LAST BOEING-BUILT E-6 FLIES TO PATUXENT RIVER, MD.
LAST BOEING-BUILT E-6 FLIES TO PATUXENT RIVER, MD. SEATTLE, Sept. 9 /PRNewswire/ -- Boeing Defense & Space Group announced today it has delivered to the U.S. Navy the last E-6A submarine communications aircraft. Boeing was under contract to build 16 E-6A airplanes to serve as the survivable airborne communications system for the Navy's ballistic missile submarine force. Delivery of the first production aircraft to the Navy was made in August 1989. "Boeing is very proud of the E-6A aircraft and its vital role in the Navy's mission," said Paul Collins, E-6 program manager. "The E-6 fleet operational performance is exceeding Navy mission readiness goals." The E-6A is based on the E-3 Airborne Warning and Control System (AWACS) 707 airframe and uses the fuel-efficient GE-SNECMA CFM-56 engines. The major mission system is the Navy's airborne very-low-frequency (VLF) communications system. This system includes two antennas: a short trailing-wire antenna (one mile long) and a long trailing-wire antenna (five miles long) that together transmit VLF radio signals. The VLF radio signals penetrate water, allowing submerged Navy submarines to receive vital communications. The E-6 aircraft also is capable of providing relay communications between strategic ground forces and aircraft. The airborne communications role for the ballistic missile submarine force had been carried out since the 1960s by propeller-driven EC-130 aircraft. But with the Trident submarine fleet entering service in the 1980s, a faster and longer-range aircraft was needed for this TACAMO (Take Charge and Move Out) mission. Boeing was awarded a full-scale-development contract for the E-6A in 1983, followed by a production contract in 1986. Contracts for 16 E-6A aircraft, including logistics support, were valued at approximately $2 billion. In May, the Navy commissioned a new wing command at Tinker Air Force Base in Oklahoma where the two E-6 squadrons will be based. This E-6 aircraft is the last 707 aircraft to be delivered by The Boeing Co. (NYSE: BA). When the 707 production line closed in 1991, Boeing had sold more than 1,000 707s of all types -- commercial and military models. The 707 prototype known as the "Dash 80," was first flown in 1954, and was used as a flying test laboratory until 1972, when it was turned over to the Smithsonian Air and Space Museum. In 1990, the Dash 80 returned to Boeing Field in Seattle for full restoration. -0- 9/9/92 /CONTACT: Anne Gose of Boeing Defense & Space Group, 206-773-2816/ (BA) CO: Boeing Defense & Space Group ST: Washington IN: ARO SU:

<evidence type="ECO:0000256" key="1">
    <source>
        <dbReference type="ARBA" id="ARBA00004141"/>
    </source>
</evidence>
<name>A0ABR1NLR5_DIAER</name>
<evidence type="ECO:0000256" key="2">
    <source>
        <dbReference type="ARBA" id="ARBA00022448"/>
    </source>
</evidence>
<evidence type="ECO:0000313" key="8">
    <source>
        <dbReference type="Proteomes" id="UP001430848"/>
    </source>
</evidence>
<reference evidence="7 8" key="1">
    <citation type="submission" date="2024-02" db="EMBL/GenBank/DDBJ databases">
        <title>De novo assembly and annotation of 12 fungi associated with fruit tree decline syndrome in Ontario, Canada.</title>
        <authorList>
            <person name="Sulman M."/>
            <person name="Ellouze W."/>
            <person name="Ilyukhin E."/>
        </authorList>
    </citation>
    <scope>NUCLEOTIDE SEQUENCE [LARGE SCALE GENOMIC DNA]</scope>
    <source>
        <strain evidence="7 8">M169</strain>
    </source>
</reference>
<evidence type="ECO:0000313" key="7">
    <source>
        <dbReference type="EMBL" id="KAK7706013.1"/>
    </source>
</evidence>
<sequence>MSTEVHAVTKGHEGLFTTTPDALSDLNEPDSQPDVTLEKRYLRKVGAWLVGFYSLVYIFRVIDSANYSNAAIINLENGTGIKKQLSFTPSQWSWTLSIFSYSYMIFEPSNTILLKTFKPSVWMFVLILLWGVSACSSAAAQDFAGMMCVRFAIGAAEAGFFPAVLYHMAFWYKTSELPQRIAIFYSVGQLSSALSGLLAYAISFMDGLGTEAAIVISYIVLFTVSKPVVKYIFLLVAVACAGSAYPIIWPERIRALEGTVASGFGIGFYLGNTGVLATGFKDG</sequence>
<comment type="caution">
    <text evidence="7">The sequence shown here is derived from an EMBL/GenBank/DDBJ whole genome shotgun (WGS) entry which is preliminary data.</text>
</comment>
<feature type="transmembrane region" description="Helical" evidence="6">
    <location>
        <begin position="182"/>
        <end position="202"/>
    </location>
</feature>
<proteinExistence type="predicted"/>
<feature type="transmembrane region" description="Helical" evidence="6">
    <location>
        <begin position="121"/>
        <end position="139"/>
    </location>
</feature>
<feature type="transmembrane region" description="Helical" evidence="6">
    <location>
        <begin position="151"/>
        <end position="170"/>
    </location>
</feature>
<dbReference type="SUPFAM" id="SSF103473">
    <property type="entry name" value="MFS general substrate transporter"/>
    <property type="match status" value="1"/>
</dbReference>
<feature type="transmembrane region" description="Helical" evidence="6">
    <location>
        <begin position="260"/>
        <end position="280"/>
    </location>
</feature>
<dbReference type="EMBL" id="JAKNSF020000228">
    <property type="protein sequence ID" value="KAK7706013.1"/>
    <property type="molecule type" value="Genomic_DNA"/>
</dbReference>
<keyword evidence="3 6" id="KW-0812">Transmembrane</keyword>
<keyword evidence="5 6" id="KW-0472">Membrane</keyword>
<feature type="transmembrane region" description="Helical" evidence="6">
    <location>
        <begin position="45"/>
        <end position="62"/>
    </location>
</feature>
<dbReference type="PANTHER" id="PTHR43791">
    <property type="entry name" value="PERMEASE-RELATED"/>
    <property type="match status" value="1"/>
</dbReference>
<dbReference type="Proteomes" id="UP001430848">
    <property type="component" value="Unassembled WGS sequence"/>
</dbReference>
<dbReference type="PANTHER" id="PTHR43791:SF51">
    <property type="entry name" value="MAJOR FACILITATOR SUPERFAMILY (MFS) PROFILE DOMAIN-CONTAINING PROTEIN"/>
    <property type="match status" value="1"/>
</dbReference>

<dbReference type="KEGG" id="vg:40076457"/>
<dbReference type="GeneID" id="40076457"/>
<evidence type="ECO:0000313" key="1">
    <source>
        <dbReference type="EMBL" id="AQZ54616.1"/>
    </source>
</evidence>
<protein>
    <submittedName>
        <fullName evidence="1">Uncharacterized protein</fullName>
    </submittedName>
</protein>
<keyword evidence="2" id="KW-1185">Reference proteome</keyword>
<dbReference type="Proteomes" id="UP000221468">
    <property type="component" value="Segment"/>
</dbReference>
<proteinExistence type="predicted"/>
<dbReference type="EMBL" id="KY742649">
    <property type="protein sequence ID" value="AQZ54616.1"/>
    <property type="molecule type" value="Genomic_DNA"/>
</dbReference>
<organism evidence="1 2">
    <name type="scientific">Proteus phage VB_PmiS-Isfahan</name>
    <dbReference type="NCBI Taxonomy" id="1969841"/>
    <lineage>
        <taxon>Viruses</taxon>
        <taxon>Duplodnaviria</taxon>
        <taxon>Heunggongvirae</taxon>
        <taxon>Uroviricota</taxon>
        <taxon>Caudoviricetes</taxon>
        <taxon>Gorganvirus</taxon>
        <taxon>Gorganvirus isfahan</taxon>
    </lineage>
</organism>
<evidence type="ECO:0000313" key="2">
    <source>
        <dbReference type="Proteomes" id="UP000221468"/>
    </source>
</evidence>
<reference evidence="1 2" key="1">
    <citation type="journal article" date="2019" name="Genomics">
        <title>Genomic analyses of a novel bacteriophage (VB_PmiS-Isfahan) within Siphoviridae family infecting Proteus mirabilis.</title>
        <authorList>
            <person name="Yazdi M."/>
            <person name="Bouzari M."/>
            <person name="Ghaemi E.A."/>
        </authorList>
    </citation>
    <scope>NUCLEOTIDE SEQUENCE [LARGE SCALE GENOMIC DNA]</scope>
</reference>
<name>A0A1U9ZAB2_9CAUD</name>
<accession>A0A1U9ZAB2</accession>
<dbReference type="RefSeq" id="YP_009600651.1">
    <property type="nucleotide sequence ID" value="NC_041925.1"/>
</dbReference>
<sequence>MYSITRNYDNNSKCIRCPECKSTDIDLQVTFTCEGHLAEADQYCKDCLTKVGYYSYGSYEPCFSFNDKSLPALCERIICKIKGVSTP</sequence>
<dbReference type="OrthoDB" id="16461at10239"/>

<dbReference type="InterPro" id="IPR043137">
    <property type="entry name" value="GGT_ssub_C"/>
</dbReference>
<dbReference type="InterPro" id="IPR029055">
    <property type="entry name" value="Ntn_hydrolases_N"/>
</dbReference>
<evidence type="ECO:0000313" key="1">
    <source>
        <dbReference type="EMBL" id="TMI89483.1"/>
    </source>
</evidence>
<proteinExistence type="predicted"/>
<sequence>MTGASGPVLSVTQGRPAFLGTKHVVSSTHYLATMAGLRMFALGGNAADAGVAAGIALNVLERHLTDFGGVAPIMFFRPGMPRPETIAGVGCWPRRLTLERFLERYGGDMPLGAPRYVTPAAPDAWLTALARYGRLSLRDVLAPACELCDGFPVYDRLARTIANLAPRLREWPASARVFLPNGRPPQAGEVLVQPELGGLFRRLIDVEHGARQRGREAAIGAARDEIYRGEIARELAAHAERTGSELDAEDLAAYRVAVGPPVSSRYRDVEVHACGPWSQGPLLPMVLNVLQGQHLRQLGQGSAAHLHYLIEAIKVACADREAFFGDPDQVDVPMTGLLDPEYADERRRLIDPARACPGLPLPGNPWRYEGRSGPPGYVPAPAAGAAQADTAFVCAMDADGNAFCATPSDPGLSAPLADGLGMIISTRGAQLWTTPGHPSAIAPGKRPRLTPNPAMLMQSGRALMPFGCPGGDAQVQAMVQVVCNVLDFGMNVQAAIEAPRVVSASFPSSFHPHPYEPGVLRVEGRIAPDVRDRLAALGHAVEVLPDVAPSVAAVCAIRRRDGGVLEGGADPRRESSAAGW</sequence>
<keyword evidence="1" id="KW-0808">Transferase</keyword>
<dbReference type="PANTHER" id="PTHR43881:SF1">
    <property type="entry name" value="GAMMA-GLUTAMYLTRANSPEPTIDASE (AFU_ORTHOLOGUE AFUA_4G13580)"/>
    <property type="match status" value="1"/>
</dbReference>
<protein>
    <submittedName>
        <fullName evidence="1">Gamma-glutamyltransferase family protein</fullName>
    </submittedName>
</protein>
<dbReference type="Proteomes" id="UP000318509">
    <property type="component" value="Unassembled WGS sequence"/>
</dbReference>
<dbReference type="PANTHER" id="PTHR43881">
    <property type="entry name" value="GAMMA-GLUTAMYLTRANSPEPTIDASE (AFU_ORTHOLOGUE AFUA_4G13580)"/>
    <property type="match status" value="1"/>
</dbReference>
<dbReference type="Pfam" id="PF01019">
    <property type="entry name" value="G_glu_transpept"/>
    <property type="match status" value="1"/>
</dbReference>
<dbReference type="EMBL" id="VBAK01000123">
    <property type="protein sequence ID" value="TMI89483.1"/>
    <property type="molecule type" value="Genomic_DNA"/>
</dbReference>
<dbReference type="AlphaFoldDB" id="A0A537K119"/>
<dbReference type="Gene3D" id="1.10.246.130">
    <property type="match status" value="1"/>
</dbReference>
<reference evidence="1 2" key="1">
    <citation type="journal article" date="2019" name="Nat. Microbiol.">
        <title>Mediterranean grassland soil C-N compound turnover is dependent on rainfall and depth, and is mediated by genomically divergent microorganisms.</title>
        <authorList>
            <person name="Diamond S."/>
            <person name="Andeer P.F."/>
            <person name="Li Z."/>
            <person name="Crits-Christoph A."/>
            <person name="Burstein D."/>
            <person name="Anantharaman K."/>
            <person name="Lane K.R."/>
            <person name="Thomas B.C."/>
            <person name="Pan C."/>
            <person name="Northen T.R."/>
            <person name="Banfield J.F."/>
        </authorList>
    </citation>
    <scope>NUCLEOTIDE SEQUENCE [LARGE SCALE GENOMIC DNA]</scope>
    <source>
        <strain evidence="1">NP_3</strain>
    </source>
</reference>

LM -- SE008 -- 7647 09/09/92 16:02 EDT
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|Date:||Sep 9, 1992|
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